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The handbook of artificial intelligence volume 1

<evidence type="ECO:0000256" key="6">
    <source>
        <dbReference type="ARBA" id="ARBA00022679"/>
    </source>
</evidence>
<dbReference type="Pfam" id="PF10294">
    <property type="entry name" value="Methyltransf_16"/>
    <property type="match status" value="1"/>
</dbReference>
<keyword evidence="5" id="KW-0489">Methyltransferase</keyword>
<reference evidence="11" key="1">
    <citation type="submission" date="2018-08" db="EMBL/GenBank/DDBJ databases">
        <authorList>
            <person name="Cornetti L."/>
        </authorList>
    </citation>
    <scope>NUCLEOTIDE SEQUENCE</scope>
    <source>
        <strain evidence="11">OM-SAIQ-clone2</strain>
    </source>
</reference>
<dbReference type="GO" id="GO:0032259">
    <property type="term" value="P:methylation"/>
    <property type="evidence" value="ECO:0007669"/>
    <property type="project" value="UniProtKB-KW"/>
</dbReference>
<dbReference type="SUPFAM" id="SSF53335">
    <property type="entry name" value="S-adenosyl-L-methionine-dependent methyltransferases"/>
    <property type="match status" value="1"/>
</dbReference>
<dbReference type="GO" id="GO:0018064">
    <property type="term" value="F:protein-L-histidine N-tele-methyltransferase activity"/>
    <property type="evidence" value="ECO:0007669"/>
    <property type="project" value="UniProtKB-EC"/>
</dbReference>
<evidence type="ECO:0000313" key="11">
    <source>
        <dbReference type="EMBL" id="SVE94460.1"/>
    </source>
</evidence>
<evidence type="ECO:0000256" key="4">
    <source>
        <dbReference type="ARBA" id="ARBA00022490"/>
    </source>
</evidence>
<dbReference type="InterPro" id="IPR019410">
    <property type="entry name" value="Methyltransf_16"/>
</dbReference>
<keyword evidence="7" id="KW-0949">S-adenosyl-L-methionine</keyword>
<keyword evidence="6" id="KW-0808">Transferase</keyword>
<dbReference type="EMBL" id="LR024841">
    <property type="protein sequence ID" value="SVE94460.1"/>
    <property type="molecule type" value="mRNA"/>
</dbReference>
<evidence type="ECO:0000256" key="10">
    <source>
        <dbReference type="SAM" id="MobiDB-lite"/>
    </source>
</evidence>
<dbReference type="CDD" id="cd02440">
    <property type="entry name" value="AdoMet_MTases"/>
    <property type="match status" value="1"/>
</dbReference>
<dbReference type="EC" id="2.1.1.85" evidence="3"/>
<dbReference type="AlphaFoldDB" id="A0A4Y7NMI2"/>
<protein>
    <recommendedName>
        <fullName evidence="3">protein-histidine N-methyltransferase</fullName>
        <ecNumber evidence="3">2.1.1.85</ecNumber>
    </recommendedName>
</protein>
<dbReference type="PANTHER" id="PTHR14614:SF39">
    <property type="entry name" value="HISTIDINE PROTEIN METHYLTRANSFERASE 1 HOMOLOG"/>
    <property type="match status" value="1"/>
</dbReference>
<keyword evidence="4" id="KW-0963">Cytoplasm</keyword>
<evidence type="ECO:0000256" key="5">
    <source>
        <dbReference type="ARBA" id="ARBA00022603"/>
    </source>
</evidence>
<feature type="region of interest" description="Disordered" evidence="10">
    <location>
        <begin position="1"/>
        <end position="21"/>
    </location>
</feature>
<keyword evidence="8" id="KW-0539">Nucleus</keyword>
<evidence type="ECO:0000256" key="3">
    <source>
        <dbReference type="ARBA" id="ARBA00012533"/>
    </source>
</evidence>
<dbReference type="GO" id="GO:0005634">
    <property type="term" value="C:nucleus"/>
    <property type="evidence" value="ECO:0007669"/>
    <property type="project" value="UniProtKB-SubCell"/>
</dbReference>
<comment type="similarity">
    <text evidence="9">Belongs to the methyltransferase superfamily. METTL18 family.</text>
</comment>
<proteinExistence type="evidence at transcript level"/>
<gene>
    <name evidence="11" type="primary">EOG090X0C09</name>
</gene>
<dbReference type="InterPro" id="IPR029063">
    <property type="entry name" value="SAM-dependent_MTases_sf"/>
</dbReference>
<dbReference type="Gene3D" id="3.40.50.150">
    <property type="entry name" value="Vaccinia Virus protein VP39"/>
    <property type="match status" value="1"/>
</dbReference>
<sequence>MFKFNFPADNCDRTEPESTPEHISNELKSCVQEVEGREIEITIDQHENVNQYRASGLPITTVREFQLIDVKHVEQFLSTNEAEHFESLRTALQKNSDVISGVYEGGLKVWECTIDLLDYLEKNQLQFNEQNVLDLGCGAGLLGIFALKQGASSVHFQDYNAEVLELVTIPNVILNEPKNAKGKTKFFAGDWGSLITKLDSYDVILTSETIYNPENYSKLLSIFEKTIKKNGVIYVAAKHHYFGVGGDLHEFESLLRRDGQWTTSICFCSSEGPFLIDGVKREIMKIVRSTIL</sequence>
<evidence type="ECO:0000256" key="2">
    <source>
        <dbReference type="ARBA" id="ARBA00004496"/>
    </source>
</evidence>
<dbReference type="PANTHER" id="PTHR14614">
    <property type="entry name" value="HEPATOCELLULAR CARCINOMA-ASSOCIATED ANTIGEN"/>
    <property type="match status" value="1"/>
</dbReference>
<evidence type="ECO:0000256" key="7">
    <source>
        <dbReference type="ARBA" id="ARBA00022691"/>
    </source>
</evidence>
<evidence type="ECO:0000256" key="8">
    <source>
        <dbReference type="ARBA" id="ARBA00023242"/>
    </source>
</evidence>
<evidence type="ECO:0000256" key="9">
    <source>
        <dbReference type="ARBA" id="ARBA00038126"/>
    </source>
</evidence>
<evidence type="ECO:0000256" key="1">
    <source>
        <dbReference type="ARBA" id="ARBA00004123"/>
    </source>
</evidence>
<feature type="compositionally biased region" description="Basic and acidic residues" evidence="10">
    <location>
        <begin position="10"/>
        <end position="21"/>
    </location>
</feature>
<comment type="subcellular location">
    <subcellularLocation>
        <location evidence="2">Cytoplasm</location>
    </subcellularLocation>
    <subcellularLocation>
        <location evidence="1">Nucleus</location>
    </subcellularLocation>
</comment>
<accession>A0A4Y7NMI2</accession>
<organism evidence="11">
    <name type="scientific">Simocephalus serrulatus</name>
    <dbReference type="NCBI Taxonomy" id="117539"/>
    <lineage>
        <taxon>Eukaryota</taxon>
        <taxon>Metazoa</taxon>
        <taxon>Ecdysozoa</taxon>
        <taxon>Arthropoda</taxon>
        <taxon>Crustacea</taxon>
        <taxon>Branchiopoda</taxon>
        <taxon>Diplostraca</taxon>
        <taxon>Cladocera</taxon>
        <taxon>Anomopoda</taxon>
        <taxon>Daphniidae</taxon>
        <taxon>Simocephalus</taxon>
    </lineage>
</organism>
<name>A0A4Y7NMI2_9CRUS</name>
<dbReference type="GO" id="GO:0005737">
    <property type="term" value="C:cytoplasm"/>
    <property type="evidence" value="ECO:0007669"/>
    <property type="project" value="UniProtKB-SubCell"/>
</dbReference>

T J ©dk L ©if. Avron oarr^ ^H A. reigenbaurn r Edwa.rcl VOLUME ial Avron Intelligence Systemic grammar Case grammars Parsing 5arr& Fdwqrd A reigenboum I. Overview of parsing techniques }. This three-volume work contains some 200 — on AI research the design of computer programs that exhibit near-human levels of intelligence. Each article describes a key concept, an important programming technique, or one of the outstanding examples of AI articles Augmented transition networks The General Syntactic Processor Text generation Natural language processing systems Early natural language systems I. Wilks's machine translation system LUNAR ;. !. SHRDLU MARGIE SAM and PAM LIFER programs. In addition, there are overview ar- about approaches within a subfield, the issues, and the problems. ticles Volume contains five chapters, as well as I an index and bibliography. The first chapter discusses the goals of AI research, the history of the field, and the current active areas of research. It includes an article on The Hand- how the literature of the field, explaining how book that describes itself organized. Finally, there is iderstanding Spoken Language )verview peech systems architecture ARPA SUR HEARSAY ^he projects HARPY HWIM The SRI/SDC speech systems book is an article on the to access volume n journal articles and technical reports for further reading. Chapters two and three cover the key concept of "search," computer problem-solving techniques, reduction search-space algorithms, and heuristic problemsearch and minimax methods, computer implementations rogramming Languages . . . computer programs, basic representation paradigms in AI, mathematical knowledge, in semantic networks, production programming languages Overview and comparison Data structures features of AI . knowledge . . Control structures Pattern matching Programming environment Truth maintenance AI programming languages Vlajor LISP systems, frames, etc. PLANNER AI research on "natural languages": grammars and parsing techniques that have been employed in AI pro- QLISP Chapter grams, four describes programs language to that translate another, from methods puter wants to say, including the ten most im- portant programs in this area. Chapter five discusses the design of programs that understand spoken language. Major projects are all described in some detail, and the chapter's overview article discusses current status, problems, and directions of research. and CONNIVER SAIL POP-2 FUZZY one for "generating" text to express what the com- Finally, AI Research Historical overview of search techniques, techniques for representing for ipplications-oriented AI Research: Science and Mathematit Overview of applications-oriented AI research TEIRESIAS-Issues in designing expert systems Research on applications in chemistry Applications in chemical analysis b. DENDRAL programs DENDRAL CONGEN and its extensions c. Meta-DENDRAL The a. Digitized by the Internet Archive in 2012 http://archive.org/details/handbookofartific01barr The Handbook of Artificial Intelligence The Handbook of Artificial Intelligence Volume I Edited by Avron Barr and Edward A. Feigenbaum Department of Computer Science Stanford University HeurisTech Press Stanford, California William Kaufmann, Los Altos, California Inc. Library of Congress Cataloging in Publication Data: The handbook of artificial intelligence. Bibliography: p. 363 Includes index. 1. Artificial intelligence. I. n. Feigenbaum, Edward A. 001.53'5 Q335.H36 ISBN 0-86576-004-7 ISBN 0-86576-005-5 Copyright © Barr, Avron, 1949- 80-28621 (set) (Vol. I) 1981 by William Kaufmann, Inc. No part of this publication may be reproduced, stored in a retrieval system, or transmitted, in any form or by any means, electronic, mechanical, photocopying, recording, or otherwise, without the prior written permission of the publisher. For further information, write to: Permissions, William Kaufmann, Inc., One First Street, Los Altos, California 94022. All 10 rights reserved. 987654321 Printed in the United States of America To the graduate students CONTENTS OF VOLUME I List of Contributors / ix Preface I. / xi Introduction 1 / A. Artificial Intelligence B. C. / 3 The AI Handbook / 12 The AI literature / 14 E. Search / 19 A. Overview / 21 Problem representation 32 1. State-space representation / 32 2. Problem- reduction representation / 36 3. Game trees / 43 C. Search methods / 46 1. Blind state-space search / 46 2. Blind AND/OR Graph search / 54 3. Heuristic state- space search / 58 a. Basic concepts in heuristic search / 58 b. A* Optimal search for an optimal solution / 64 c. Relaxing the optimality requirement / 67 d. Bidirectional search / 72 4. Heuristic search of an AND/OR graph / 74 5. Game tree search / 84 a. Minimax procedure / 84 b. Alpha-beta pruning / 88 c. Heuristics in game tree search / 94 D. Sample search programs / 109 1. Logic Theorist / 109 2. General Problem Solver / 113 3. Gelernter's geometry theorem-proving machine / 119 4. Symbolic integration programs / 123 5. STRIPS / 128 6. ABSTRIPS / 135 B. — / Contents viii m. Knowledge Representation A. Overview / 141 143 B. Survey of representation techniques / 153 C. Representation schemes / 160 1. Logic / 160 2. Procedural representations / 172 3. Semantic networks / 180 4. Production systems / 190 5. Direct (analogical) representations / 200 6. Semantic primitives / 207 7. Frames and scripts / 216 / Language IV. Understanding Natural A. Overview 223 / 225 / B. Machine translation C. Grammars / 233 / 239 Formal grammars / 239 Transformational grammars / 245 3. Systemic grammar / 249 4. Case grammars / 252 D. Parsing / 256 1. Overview of parsing techniques / 256 2. Augmented transition networks / 263 3. The General Syntactic Processor / 268 E. Text generation / 273 F. Natural language processing systems / 281 1. Early natural language systems / 281 2. Wilks's machine translation system / 288 3. LUNAR / 292 4. SHRDLU / 295 5. MARGIE / 300 6. SAM and PAM / 306 7. LIFER / 316 1. 2. V. Understanding Spoken Language A. Overview / 325 B. Systems architecture C. / / 323 332 3. ARPA SUR projects HEARSAY / 343 HARPY / 349 HWIM / 353 4. The SRI/SDC speech systems The 1. 2. Bibliography for Volume I Name 1/391 Index for Volume Subject Index for Volume / I / 363 / 397 343 / 358 LIST The OF CONTRIBUTORS made the Handbook a reality. Together, over they have combed the entire literature of AI and make a coherent presentation of this very diverse following people have the last five years, have attempted to These researchers and students, from Stanford and other AI field. centers, have contributed to Volumes I and n or are now engaged in preparing Volume HI (being edited by Paul R. Cohen). Chapter Editors Janice Aikins James S. Bennett Victor Ciesielski (Rutgers U) William J. Clancey Paul R. Cohen James E. Davidson Thomas Dietterich Robert Elschlager Lawrence Fagan Anne v.d.L. Gardner Takeo Kanade (CMU) Jorge Phillips Steve Tappel Stephen Westfold Contributors Robert Anderson (Rand) Douglas Appelt David Arnold Michael Ballantyne (u Texas) Jon Doyle R. Geoff Dromey (u Wollongong) Richard Duda (Fairchild) Robert Engelmore David Barstow Ramez (Schlumberger) El-Masri (Honeywell) Lee Blaine (IMSSS) Susan Epstein (Rutgers U) Robert Filman (Indiana U) W. W. Fritz Fisher Peter Biesel (Rutgers U) Bledsoe (U Texas) Rodney Brooks Bruce Buchanan Richard Chestek Kenneth Clarkson Randall Davis (MIT) Gerard Dechen Johan de Kleer (Xerox) Christian Freksa (UC Berkeley) Peter Friedland Richard Gabriel Michael Genesereth Neil Goldman (ISI) Ira Goldstein (Xerox) George Heidorn (IBM) List of Contributors Douglas Hofstadter (Indiana U) Elaine Kant (CMU) William Laaser (Xerox) Douglas Lenat William Long (MIT) Robert London Pamela McCorduck Robert Moore (SRI) Richard Pattis Neil C. Rowe Gregory Ruth (MIT) Daniel Sagalowicz (SRI) William Scherlis (CMU) Andrew Silverman Donald Smith (Rutgers U) Phillip Smith (U Waterloo) Reid G. Smith (Canadian DREA) William Swartout (MIT) William van Melle Richard Waldinger (SRI) Richard Waters (MIT) Sholom Weiss (Rutgers David Wilkins (SRI) Terry Winograd U) Behrokh Samadi Reviewers Harold Abelson (MIT) Saul Amarel (Rutgers U) Robert Balzer Harry Barrow Jonathan King Casimir Kulikowski McCune (Rutgers U) (ISI) Brian P. (Fairchild) Donald Michie (U Edinburgh) Thomas Binford Daniel Bobrow (Xerox) John Seely Brown (Xerox) (Al&DS) Nils Nilsson (SRI) Andrea diSessa (MIT) Glen Ouchi (UC Santa Cruz) Ira Pohl (UC Santa Cruz) Herbert Simon (CMU) David E. Smith Dennis Smith Daniel Dolata (UC Santa Cruz) Mark Lee Erman (ISI) Adele Goldberg (Xerox) Cordell Green (SCI) Norman Haas (SRI) Kenneth Kahn (MIT) Albert Stevens (BBN) Richard Burton Lewis Creary (Xerox) Stefik (Xerox) Allan Terry Perry Thorndyke (Rand) Donald Walker (SRI) Keith Wescourt (Rand) Production Lester Ernest Marion Hazen David Fuchs Dianne Kanerva Roy Nordblom Thomas Rindfleisch Ellen Smith Helen Tognetti PREFACE Artificial Intelligence is of growing interdisciplinary interest and importance. People with widely varying backgrounds and pro- practical new fessions are discovering and new ideas tools in this young science. Theory-minded psychologists have developed new models of the mind based on the fundamental concepts of AI symbol systems and infor- — mation processing. as well as in programs Linguists are also interested in these basic notions, AI work that actually considering the progress, nonhuman intelligence, computational in understand linguistics, language. aimed at producing And and potential of problems, philosophers, this in work toward have sometimes found new perspectives on the mind and knowledge. people often first come age-old problems of the nature of In other spheres of activity, form of some own their infectious ging, system that "expert" area —chemical disease structural diagnosis, engineering, interpretation, DNA sequencing, viable. "cores" to will for structure the inevitably techniques. Since, be served many integration, computer systems debug- many new computer of these, calculational there are As the applications no mathematical use of the computer, such areas by symbolic models and symbolic inference Yet those who understand symbolic computation have been speaking largely to themselves for the first 25 years of AI's history. that this three-volume Handbook of Artificial Intelligence. is We urgent for AI to "go public" in the manner intended by feel it symbolic computer-chip design, and so on. fall, in the being applied experimentally in data cost of computation continues to become is AI across Preface xii have Handbook project began the Since labored produce to gramming techniques and to bridges build concepts. crossed dozens 1975, of researchers AI pro- With these volumes, we have by engineers, by professionals tried jargon- free short, be to in explanations of and and by our own colleagues in computer science. to cover the breadth and depth of AI, presenting general scientists in other fields, We have tried overviews of particular techniques the and exemplary we have presented important, well as issues, scientific computer key the detailed as discussions systems. concepts — search, And, of most divide-and- conquer, semantic nets, means-ends analysis, hierarchical planning, ATNs, procedural knowledge, blackboard architecture, scripts and frames, goal- — and many more in the If they were presented more context of their actual application in AI. abstractly, the unique perspective afforded by AI research on these Throughout, we have tried to keep in universal ideas would be lost. mind the reader who is not a specialist in AI. In short, we have tried to present a survey of AI research that is motivated historically and scientifically, without attempting to present a and data-driven processing, directed new synthesis of this young, learning, multifaceted, rapidly changing One field. can view these Handbook volumes as an encyclopedia of AI programming techniques, successful their computational the from Readers ways —we concepts different some of applications, have that hope that many of you used useful find will to and them. describe data these interpret will fields been limitations, their in different ideas and new articles. Key AI new perspectives. The Handbook contains several kinds of different and techniques are described in core articles semantic nets). Important individual AI programs concepts search, MACSYMA, PROSPECTOR) cate, among and the SHRDLU, other things, the designer's goals, the techniques employed, reasons be (e.g., are presented in separate articles that indi- why the program is important. The approaches in each major area are discussed in overview should heuristic (e.g., particularly useful to those who seek problems articles, summary a and which of the underlying issues that motivate AI research. We intend that the Handbook of and changing reference work. will take time to alert commission, and that editions. us Artificial In particular, to errors Intelligence we hope that our colleagues we have made, we have an opportunity be a living of omission or to correct these in future Preface xiii Acknowledgments Many ix-x is On people have contributed to the Handbook project. an alphabetical including list of those contributors, article who have been involved pages so far, and the chapter editors who reviewers, have spent months working the individual chapters into coherent preof a sentations particular AI subarea. The following reconstruction as possible of the contributions to this is as first accurate a volume over the last five years. The "Search" chapter was written by Anne Gardner, starting from some articles prepared for a problem seminar in the spring of 1975. Background material was made available by Nils Nilsson, who also read earlier drafts, as did Bruce Buchanan, Lewis Creary, James Davidson, Reid Smith, Mark and David Wilkins. "Representation of Knowledge" was edited by Avron Barr and James Davidson. The article on logic was written by Robert Filman, semantic nets by Douglas Appelt, semantic primitives by Anne Gardner, and frames by James Bennett. Mark Stefik carefully reviewed an early draft Ira Pohl, Stefik, of this chapter. Anne Gardner, James Davidson, and Avron Barr edited "Under- standing Natural Language." Articles were worked on by Janice Aikins, Rodney Brooks, William Clancey, Paul Cohen, Gerard Dechen, Richard Gabriel, Norman Haas, Douglas Hofstadter, Andrew Silverman, Phillip Smith, Reid Smith, William van Melle, and David Wilkins. Neil Gold- man reviewed an early draft of the chapter. Terry Winograd made background material available and also reviewed an early draft. "Understanding Spoken Language" was prepared by Lawrence Fagan, Paul Cohen, and Avron Barr, with helpful comments from James Bennett, Lee Erman, and Donald Walker. The professional editor responsible for the form of the final copy, and page design, was Dianne Kanerva. Earlier in the project's history, professional editing on several chapters was done by Helen Tognetti. Ellen Smith also assisted in this imporincluding electronic typesetting tant work. The book was Computer Modern and was Pubproduced directly on a computer-driven phototypesetting device. lisher William Kaufmann and his staff have been patient and helpful set in throughout this process. fonts (Knuth, 1979) Preface xiv The Advanced Research Projects Agency of the Department of Defense and the Biotechnology Resources Program of the National Institutes of Health supported the Handbook project as part of their longstanding and continuing efforts to develop and disseminate the science Earlier versions of Handbook material were and technology of AI. distributed as technical reports of the Stanford Computer Science Department. The electronic text-preparation facilities available to Stanford computer scientists on the SAIL, SCORE, and SUMEX computers were used. We during wish specially to acknowledge Anne Gardner, whose scholarship the early years of the Handbook project was invaluable, and inspirational. Finally, let us not forget that many of the programs described AI were labored over singlehandedly by graduate students trying to implement their thesis ideas. These AI systems have consistently been among the most complex and innovative computer programs of their day. They stand as a tribute to the caliber and creativity of those who have been drawn to AI research. herein as landmark events in the history of Chapter I Introduction CHAPTER I: INTRODUCTION A. Artificial Intelligence The C. The B. / 8 AI Handbook / 12 AI Literature / 14